"From the Netherlands to Canada. Immigrant discourses on the transnational experience, race, and space." In the wake of increased emigration from the Netherlands over the last
several years, the aim of this thesis is to examine the main motivating factors that inform current Dutch migration practices to Canada. In this qualitative, multi-sited research comprised of 34
participants, considerable attention is given to examine the popular notions linking this observed increase in emigration to the growing politicization of issues related to immigration and racialization in the Netherlands itself, including the murder of politician Pim Fortuyn and filmmaker Theo van Gogh. A transnational framework is used to address aspects related to the role of the media, the family, the maintenance of ties with the country of origin, the contestation ofthe notion of immigration, and the role of the nation-state in creating differentiated access to immigration. An overview of the motivations that informs the participants' decision to immigrate to Canada reveals that there is a cluster of overlapping reasons, often predicated on the historic notion that Holland is overpopulated.
Motivations include a dislike of the current politicization of issues related to immigrants in Holland; a perceived lack of space and nature; frustration with rules and regulations; and, a perceived negative shift in socio-cultural attitude. In addition, current Dutch migration to Canada exemplifies a migration flow where economic motivators are no longer the centre point informing their decision to migrate, and the participants' migration practices also exemplify new
considerations for how the concept of transmigrants is used in transnational migration studies.
Doeshka Timmer, secretaresse
Their spring 2005 newsletter (vol. 6 no.2) has arrived. Their big news is that they are creating their own website. The second part of the abstracts of the papers given at the 2005 conference on”Dutch Immigrants on the Plains” are in this issue; selected papers will be published in book form shortly. The 2007 conference will be held at Hope College in Holland, MI. Janet Sjaaarde Sheers has meanwhile been compiling, from the Calvin College Heritage Hall Archives, the records of the Dutch who emigrated to Canada after World War II; Dutch parishes sent word to North America that a group were travelling and the church in the place they were moving to, were there to greet them. We read also a brief history of AADAS, three biographical notices on its board members, and news of Heritage Hall and also of the Joint Archives of Holland at Hope College.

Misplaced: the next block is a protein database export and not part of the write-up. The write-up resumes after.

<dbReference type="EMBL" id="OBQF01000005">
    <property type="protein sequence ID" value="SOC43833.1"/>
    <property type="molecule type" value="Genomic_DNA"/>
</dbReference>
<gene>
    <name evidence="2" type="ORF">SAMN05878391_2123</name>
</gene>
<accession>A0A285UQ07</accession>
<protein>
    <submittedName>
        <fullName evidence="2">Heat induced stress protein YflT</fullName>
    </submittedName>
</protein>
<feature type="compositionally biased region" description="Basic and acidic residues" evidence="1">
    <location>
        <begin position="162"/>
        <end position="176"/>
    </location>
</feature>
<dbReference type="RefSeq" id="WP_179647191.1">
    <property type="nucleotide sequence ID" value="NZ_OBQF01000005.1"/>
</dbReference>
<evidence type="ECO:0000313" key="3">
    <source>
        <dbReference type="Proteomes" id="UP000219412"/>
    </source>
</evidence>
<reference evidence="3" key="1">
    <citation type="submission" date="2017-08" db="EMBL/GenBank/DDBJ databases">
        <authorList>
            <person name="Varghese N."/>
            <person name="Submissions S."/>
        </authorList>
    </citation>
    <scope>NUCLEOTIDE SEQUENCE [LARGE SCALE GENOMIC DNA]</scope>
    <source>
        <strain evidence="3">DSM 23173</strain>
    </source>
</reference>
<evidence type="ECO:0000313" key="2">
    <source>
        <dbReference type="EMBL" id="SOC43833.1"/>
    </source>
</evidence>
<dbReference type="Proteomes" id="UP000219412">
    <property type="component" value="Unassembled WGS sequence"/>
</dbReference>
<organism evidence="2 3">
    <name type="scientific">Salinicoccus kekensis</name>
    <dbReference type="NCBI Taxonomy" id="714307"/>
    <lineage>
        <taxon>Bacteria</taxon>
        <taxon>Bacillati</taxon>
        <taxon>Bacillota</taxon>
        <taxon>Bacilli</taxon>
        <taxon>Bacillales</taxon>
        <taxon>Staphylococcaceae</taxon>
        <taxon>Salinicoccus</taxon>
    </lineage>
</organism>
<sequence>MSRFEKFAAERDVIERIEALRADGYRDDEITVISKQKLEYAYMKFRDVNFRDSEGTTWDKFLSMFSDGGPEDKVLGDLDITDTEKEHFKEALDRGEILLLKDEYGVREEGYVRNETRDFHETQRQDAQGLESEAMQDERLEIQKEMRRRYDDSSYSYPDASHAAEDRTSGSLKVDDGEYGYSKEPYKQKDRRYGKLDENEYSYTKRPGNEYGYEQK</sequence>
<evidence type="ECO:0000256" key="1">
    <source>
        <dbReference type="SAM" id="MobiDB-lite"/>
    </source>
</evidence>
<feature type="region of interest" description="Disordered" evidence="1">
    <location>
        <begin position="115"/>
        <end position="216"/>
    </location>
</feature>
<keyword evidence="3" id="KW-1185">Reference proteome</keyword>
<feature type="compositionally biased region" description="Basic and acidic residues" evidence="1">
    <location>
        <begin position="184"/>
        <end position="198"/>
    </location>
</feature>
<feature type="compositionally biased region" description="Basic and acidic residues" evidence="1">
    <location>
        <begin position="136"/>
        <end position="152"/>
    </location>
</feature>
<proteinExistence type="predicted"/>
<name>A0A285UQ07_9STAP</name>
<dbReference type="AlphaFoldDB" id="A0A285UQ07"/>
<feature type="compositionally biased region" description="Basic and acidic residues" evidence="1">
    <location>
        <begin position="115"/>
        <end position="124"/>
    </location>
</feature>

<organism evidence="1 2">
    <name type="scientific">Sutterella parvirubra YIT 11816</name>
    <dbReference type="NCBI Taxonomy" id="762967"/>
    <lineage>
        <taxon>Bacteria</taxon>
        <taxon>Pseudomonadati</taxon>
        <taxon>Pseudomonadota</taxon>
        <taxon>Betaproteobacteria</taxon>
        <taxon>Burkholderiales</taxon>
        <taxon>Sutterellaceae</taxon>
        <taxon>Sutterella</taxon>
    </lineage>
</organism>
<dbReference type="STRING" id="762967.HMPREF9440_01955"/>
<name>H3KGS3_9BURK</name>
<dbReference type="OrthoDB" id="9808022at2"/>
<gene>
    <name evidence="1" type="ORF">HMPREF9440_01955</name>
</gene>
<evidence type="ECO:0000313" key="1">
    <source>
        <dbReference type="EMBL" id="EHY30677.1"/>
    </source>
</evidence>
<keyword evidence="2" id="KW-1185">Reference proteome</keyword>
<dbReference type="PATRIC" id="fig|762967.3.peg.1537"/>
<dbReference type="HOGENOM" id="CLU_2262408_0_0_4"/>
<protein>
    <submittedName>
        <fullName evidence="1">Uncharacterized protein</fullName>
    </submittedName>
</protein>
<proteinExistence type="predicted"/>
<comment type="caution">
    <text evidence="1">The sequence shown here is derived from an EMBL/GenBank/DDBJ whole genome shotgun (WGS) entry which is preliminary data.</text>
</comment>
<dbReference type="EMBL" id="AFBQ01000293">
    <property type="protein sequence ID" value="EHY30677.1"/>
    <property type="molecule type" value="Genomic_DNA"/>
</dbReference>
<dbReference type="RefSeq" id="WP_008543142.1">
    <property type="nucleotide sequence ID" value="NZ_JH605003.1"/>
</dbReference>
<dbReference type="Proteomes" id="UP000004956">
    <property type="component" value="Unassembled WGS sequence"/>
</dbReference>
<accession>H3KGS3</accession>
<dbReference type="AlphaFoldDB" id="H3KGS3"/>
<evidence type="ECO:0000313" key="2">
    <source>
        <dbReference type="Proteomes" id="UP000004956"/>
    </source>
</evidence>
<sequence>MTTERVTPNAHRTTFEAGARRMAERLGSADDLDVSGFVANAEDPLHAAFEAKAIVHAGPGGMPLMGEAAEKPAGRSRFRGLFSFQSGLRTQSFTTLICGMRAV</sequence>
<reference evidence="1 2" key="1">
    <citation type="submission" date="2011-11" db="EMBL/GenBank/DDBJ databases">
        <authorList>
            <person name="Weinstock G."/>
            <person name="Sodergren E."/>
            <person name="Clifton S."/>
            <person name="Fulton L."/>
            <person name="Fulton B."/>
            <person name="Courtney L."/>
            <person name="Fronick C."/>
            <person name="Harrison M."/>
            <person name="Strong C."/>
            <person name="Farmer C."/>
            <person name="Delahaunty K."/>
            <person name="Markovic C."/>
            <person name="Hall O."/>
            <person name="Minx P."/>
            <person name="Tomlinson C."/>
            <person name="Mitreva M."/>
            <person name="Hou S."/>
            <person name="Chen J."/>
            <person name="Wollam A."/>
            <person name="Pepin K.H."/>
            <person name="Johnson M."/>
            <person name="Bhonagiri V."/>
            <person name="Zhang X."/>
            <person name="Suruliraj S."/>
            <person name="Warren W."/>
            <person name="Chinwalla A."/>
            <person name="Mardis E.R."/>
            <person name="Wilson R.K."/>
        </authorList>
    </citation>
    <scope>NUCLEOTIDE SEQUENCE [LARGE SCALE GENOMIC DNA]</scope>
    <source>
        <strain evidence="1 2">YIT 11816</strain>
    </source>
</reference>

FROM THE JOURNALS
We can begin our summary of issue 69 (March - April - May 2006) by talking about Flemish science. The European Space Agency wants to understand space motion sickness (caused by zero gravity or return to normal gravity), and Floris Wuyts of the University of Antwerp is a leading researcher on this question, using prolonged bed rest, spinning chairs and diving planes. Also at the University of Antwerp is Christine van Broeckhoven, a world-famous researcher into the causes of Alzheimer’s disease. In an interview she says “I don’t believe that we’re on the brink of developing a drug that can cure” this condition, there is a vast amount still to be learned about it, with an aging population we are seeing an exponential increase of it, and if any topic needs more research now, this is the one.
In the arts, Flemish architects are making their mark worldwide. They have built an office tower in Tirana, a 3 km square administrative capital for South Korea, and an international conference centre in China - not to mention the elegant quadruple tower for the Patent Office in The Hague, a picture of which graces the issue’s cover. At home, there is now a government agency called VAi which works “to awaken the public’s interest in quality architecture.” A variety of art works are cropping up on the Flemish coast again this summer (Jan Fabre’s tortoise at Nieuwpoort was first installed for the same event in 2003). And we should mention also the success of the Flemish rock band dEUS. All of these things are presumably discussed on Cultuurnet Vlaanderen, which exists to let “everyone ... have the opportunity to take part in culture.”